All that you can’t leave behind

I’ve recently (finally) burned the majority of my pictures to backup DVDs. I kept the ones that were halfway decent or better, but I have some that are utterly unnecessary to keep.

Unfortunately, that meant I needed someplace to put twenty archive DVDs. I don’t have cases handy (working on it, believe me), but in the meantime, I have a half-dozen CD binders from my college years that I figured I could misappropriate. So I tracked down a couple of them (a guy couple — three (I had this argument with a female friend in college; I asserted that “couple” meant “2 or 3”, she took the monogamous definition. Oxford English Dictionary agreed with me… just sayin’)), and began consolidating. WOW I have random stuff kept.

I don’t know if I should keep some of these CDs for resale as antiques:

  • Random bootleg copies of programs I never actually used or installed — and I couldn’t tell you why I “acquired” them in the first place.
  • Old copies of Windows Platform SDKs — multiple copies of multiple different ones.
  • The first professional code I ever wrote (VB5 source code).
  • The code I wrote to get that first gig.
  • Celine Dion CDs. I think they were my first girlfriend’s, but I’m not sure…
  • A 3dfx Driver CD.
  • An AOL 5.0 CD.
  • Real Media installation files — from when EVERYONE used Real.
  • ALL of my college application essays.
  • It gets more depressing (even compared to Celine Dion).

I just don’t know — when should I get rid of these never-to-be-needed-again remnants from my misspent youth? Mind you, I’ll keep Diablo, and Starship: Titanic, and the Microsoft Developer Network disk of 16-bit operating systems. And the Celine Dion CDs.

Leave a Reply

Your email address will not be published. Required fields are marked *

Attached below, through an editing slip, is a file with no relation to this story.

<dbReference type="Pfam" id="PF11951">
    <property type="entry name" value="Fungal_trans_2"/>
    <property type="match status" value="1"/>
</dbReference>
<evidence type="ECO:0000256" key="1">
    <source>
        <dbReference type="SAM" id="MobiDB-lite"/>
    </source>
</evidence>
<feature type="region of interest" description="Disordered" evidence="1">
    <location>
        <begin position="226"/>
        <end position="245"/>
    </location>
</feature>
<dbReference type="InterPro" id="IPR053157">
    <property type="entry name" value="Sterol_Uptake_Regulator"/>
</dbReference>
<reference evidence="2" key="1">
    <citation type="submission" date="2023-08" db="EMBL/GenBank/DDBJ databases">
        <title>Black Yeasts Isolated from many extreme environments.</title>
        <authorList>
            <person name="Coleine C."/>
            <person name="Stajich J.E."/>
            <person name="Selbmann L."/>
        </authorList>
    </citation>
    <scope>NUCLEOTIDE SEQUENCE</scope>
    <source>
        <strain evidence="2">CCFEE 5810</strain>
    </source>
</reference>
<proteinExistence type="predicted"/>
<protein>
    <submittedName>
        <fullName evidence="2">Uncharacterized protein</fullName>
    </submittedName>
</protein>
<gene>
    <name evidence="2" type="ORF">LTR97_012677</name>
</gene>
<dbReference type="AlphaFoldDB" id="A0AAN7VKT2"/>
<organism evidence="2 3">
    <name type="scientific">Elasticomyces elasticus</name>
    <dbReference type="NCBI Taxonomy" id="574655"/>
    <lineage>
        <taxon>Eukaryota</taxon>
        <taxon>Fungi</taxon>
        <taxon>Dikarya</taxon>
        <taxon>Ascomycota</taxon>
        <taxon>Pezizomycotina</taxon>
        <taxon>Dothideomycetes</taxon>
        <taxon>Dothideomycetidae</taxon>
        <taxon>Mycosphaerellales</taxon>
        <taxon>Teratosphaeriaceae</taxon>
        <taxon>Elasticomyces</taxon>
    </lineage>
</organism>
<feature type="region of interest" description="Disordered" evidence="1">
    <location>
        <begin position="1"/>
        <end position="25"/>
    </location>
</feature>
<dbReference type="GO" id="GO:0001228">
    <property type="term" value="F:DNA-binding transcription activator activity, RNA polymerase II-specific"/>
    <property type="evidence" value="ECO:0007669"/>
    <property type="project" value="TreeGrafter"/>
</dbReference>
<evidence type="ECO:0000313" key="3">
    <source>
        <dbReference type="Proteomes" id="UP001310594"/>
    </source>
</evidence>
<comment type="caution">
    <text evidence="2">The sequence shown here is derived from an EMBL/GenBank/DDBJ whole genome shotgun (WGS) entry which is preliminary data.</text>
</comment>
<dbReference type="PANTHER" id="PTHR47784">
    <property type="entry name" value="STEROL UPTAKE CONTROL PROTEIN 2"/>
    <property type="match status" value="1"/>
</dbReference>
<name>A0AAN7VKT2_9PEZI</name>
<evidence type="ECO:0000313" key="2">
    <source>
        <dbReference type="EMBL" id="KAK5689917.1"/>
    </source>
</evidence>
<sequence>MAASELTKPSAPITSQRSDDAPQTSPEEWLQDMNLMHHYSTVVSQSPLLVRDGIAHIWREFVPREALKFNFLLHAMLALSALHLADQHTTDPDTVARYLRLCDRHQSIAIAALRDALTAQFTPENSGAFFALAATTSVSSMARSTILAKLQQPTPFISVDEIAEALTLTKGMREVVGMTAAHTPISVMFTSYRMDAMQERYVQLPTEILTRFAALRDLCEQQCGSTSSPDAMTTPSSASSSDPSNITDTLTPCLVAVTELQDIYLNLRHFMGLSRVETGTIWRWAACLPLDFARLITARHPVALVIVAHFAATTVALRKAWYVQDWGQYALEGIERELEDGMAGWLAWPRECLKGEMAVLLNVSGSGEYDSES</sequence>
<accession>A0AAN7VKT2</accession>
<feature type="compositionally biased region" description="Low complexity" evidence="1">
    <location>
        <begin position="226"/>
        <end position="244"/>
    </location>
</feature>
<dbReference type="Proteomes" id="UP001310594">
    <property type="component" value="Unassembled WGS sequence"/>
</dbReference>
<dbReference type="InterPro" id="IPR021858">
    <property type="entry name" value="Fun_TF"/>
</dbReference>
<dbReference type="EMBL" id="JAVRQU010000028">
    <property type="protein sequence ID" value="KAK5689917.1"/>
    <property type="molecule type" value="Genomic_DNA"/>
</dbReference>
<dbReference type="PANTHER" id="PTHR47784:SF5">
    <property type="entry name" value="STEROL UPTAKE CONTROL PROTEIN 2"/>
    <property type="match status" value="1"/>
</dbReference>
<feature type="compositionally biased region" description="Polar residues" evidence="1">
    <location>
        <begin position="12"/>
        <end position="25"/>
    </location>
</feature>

You may use these HTML tags and attributes: <a href="" title=""> <abbr title=""> <acronym title=""> <b> <blockquote cite=""> <cite> <code> <del datetime=""> <em> <i> <q cite=""> <s> <strike> <strong>

  1. Jonathan says:

    I once had a collection of discs very similar. I’ve slowly misplaced or thrown them away over the years, and I have never missed them. The antique market for aging discs is awful, and whatever small moments of nostalgia I might get aren’t, for me, worth the effort of storing the darn things.

    And… AOL? You still have AOL CDs?

    I miss the days when they came on (reusable!) floppies. 🙂

  2. Andrew says:

    Man, I have a NETSCAPE CD from Barnes and Nobles. I have a CD sporting terminal applications that came packaged with a ISA modem. I might even have the ISA modem, but I’m not sure…

    You’re probably right, I would never miss most of them. But I’m sure as hell keeping the games! The legitimate ones, at least…

  3. Andrew says:

    Not that I ever expect to play them, mind you…

  4. Kelly says:

    Hm. I shred CDs and prints of photos for that matter. But that’s just me. You can’t keep your shredder for long though if you’re doing it at home. I recommend the shred bins at your office for the CDs. Photos just require a pair of scissors. I know it sounds weird, but if it’s a BAD picture of me or something like a dance I went to with an awkward exboyfriend, I don’t want someone at the dump to see it and feel bad for me. I always feel bad if I see an old photo and wonder why it was thrown out. Though now that I type it out I guess people finding my shredded photos might thing that the crazy people on 106th street are full of rage against their past. Wow. I still say SHRED SHRED SHRED! It also gives one such a sense of accomplishment.